In July 1984, acclaimed author and running guru Jim Fixx died of a heart attack while trotting along a country road in Vermont. Overnight, a nascent global movement of asphalt athletes got a gut check: Just because you run marathons doesn’t mean you’re safe from heart problems. Fast-forward 35 years, and Boston Marathon race director Dave McGillivray is amplifying that message for marathoners, especially those who have coronary artery disease or a family history of it. “Being fit and being healthy aren’t the same things,” McGillivray says.
As marathons, ultramarathons, mega mile trail races and swim-bike-run triathlons continue to explode in popularity, doctors are represcribing some longstanding advice: Get a check-up first and talk with your primary care physician or cardiologist about the risks and benefits before hitting the road.
New look at ‘extreme exercise’
Aerobic exercise such as running, brisk walking, cycling and swimming is known to reduce the risk of heart disease, high blood pressure, stroke and certain types of cancer, and it’s been a key way to fight obesity, Type 2 diabetes, osteoporosis and more. Studies have shown those who exercise regularly are more likely to survive a heart attack and recover more quickly than couch potatoes. But new research is providing a more nuanced look at ‘extreme exercise’ and the pros and cons of running long. In a study published in December in Circulation, the journal of the American Heart Association, researchers in Spain found signs suggesting that full marathons may strain the heart. They measured substances that can signal stress and found higher levels in runners who covered the classic 26.2-mile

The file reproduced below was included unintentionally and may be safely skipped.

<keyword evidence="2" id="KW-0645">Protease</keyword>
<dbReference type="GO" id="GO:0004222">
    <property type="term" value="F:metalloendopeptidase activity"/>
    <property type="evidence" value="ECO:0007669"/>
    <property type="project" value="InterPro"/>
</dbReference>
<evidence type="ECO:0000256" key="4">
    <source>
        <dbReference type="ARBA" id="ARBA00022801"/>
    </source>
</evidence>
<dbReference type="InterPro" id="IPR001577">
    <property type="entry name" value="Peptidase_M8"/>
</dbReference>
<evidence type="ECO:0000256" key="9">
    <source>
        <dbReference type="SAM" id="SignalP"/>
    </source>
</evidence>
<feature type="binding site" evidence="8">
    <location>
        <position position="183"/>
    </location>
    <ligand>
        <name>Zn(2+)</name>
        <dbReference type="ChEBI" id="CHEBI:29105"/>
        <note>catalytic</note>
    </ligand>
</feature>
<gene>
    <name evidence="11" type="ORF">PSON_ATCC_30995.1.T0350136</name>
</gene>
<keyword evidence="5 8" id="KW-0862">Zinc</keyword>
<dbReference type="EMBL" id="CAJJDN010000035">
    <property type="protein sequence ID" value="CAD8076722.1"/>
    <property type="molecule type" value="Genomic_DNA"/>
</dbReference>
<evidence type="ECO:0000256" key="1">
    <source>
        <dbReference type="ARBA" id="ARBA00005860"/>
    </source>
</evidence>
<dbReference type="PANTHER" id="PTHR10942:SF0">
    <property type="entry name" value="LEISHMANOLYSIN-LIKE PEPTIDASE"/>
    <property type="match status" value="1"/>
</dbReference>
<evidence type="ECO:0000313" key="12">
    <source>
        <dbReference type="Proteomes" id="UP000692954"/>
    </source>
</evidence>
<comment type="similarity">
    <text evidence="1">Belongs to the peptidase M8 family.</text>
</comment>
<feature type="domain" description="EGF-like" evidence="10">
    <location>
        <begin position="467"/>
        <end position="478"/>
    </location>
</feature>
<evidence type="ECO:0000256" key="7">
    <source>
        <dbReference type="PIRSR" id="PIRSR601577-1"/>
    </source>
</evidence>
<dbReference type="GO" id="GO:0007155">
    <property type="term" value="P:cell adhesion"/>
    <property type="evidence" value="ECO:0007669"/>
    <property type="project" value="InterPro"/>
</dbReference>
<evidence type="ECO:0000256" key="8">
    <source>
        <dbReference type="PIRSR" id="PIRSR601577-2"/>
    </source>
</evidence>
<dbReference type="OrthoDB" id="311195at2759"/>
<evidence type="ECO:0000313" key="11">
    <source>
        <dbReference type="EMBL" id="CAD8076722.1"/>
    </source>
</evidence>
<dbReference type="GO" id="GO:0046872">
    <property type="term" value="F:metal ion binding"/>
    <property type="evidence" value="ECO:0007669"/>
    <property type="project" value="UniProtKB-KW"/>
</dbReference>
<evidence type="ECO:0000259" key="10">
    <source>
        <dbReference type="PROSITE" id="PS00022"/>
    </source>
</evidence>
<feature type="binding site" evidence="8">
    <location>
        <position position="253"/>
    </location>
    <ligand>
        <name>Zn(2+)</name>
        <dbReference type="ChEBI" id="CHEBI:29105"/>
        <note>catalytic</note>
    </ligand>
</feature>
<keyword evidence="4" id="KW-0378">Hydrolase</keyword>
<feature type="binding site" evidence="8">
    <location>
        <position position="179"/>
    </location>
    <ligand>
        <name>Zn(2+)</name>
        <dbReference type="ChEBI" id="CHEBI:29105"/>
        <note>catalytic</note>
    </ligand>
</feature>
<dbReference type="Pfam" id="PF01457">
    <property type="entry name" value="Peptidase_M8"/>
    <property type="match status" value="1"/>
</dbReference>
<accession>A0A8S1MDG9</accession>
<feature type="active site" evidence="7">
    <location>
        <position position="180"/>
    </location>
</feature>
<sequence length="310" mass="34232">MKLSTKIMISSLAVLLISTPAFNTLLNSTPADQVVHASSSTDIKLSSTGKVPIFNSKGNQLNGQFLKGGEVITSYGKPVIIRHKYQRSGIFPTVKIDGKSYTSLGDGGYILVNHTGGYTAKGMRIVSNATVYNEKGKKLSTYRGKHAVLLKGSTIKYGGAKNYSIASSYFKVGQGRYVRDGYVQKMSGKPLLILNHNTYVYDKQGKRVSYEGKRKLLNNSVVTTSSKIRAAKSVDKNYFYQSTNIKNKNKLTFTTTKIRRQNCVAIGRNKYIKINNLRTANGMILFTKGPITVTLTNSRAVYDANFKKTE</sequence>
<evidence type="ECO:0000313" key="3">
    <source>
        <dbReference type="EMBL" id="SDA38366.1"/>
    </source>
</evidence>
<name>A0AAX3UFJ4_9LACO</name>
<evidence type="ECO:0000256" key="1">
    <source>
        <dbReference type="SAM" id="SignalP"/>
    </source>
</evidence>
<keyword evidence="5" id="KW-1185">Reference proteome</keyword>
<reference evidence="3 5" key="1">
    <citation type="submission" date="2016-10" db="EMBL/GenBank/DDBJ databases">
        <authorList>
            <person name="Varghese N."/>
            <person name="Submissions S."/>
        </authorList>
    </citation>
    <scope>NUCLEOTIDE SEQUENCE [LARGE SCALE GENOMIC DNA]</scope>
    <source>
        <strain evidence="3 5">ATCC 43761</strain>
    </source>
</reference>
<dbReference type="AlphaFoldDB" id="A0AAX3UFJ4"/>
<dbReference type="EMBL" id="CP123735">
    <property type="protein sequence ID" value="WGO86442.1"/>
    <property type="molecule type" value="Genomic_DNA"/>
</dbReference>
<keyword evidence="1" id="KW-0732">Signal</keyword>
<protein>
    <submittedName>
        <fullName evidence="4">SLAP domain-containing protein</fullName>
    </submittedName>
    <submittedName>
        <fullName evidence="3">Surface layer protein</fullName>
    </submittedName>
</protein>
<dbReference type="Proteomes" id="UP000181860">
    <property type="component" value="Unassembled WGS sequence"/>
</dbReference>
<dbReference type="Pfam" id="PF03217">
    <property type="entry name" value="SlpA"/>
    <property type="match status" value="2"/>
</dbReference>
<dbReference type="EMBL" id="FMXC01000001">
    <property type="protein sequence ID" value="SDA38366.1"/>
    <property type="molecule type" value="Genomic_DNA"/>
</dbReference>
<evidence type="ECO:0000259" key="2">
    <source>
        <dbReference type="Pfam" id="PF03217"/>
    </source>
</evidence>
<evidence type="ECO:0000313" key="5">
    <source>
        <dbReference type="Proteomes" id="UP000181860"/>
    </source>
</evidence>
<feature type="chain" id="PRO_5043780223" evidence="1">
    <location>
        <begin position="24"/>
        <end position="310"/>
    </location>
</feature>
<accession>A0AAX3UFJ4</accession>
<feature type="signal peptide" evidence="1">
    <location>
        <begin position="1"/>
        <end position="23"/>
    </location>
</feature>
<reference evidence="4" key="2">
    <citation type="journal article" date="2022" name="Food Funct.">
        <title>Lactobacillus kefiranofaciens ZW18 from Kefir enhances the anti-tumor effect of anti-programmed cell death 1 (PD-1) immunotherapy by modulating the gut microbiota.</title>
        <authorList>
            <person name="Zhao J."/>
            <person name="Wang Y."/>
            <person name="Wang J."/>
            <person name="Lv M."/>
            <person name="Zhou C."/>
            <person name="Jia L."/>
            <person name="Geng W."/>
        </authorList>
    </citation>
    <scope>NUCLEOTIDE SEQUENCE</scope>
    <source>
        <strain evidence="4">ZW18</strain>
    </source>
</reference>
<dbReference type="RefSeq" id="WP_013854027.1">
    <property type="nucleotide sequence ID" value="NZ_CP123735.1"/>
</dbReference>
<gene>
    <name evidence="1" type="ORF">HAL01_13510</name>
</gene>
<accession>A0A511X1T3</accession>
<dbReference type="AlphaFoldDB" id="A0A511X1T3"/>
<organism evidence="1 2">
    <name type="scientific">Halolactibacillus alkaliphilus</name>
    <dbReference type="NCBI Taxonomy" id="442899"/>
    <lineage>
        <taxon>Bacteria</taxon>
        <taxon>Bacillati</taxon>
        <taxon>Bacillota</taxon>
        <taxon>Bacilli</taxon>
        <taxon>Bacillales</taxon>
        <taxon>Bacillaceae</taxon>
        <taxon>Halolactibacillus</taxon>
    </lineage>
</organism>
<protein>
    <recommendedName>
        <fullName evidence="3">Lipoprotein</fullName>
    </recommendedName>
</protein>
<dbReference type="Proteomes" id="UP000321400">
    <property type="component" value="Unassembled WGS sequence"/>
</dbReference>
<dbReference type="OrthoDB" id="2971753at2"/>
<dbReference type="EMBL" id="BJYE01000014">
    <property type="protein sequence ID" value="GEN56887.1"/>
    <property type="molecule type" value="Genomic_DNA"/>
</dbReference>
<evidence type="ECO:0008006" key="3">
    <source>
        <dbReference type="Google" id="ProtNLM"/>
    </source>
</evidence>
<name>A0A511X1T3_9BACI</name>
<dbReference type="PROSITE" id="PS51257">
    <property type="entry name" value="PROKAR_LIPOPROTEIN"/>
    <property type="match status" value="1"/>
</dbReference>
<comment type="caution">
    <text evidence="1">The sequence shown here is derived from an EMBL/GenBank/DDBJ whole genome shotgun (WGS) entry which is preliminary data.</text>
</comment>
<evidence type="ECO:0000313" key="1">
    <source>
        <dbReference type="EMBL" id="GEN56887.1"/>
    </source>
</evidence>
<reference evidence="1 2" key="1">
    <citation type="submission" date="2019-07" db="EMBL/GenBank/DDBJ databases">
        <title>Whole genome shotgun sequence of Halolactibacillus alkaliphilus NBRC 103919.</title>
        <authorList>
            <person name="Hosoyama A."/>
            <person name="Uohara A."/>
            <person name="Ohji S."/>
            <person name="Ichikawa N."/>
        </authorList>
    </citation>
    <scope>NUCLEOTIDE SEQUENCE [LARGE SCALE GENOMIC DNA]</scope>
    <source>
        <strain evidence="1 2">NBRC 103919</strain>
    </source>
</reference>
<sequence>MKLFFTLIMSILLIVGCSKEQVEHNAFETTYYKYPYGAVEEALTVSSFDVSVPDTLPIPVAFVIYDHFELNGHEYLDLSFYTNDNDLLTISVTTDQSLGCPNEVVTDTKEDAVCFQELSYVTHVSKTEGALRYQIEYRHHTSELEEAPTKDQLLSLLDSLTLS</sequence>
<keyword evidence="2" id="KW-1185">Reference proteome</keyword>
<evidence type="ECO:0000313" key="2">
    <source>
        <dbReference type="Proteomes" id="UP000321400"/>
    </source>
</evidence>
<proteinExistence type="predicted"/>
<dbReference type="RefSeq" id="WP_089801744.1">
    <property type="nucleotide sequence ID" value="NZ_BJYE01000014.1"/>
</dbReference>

(42.2-kilometre) marathon distance compared with those who raced shorter distances such as a half-marathon or 10K.
Only about one in 50,000 marathoners suffers cardiac arrest, the researchers said, but a high proportion of all exercise-induced cardiac events occur during marathons — especially in men ages 35 and older. “We typically assume that marathon runners are healthy individuals, without risk factors that might predispose them to a cardiac event during or after a race,” writes Dr Juan Del Coso, the study’s lead investigator. Running shorter distances, he says, might reduce the strain, especially in runners who haven’t trained appropriately.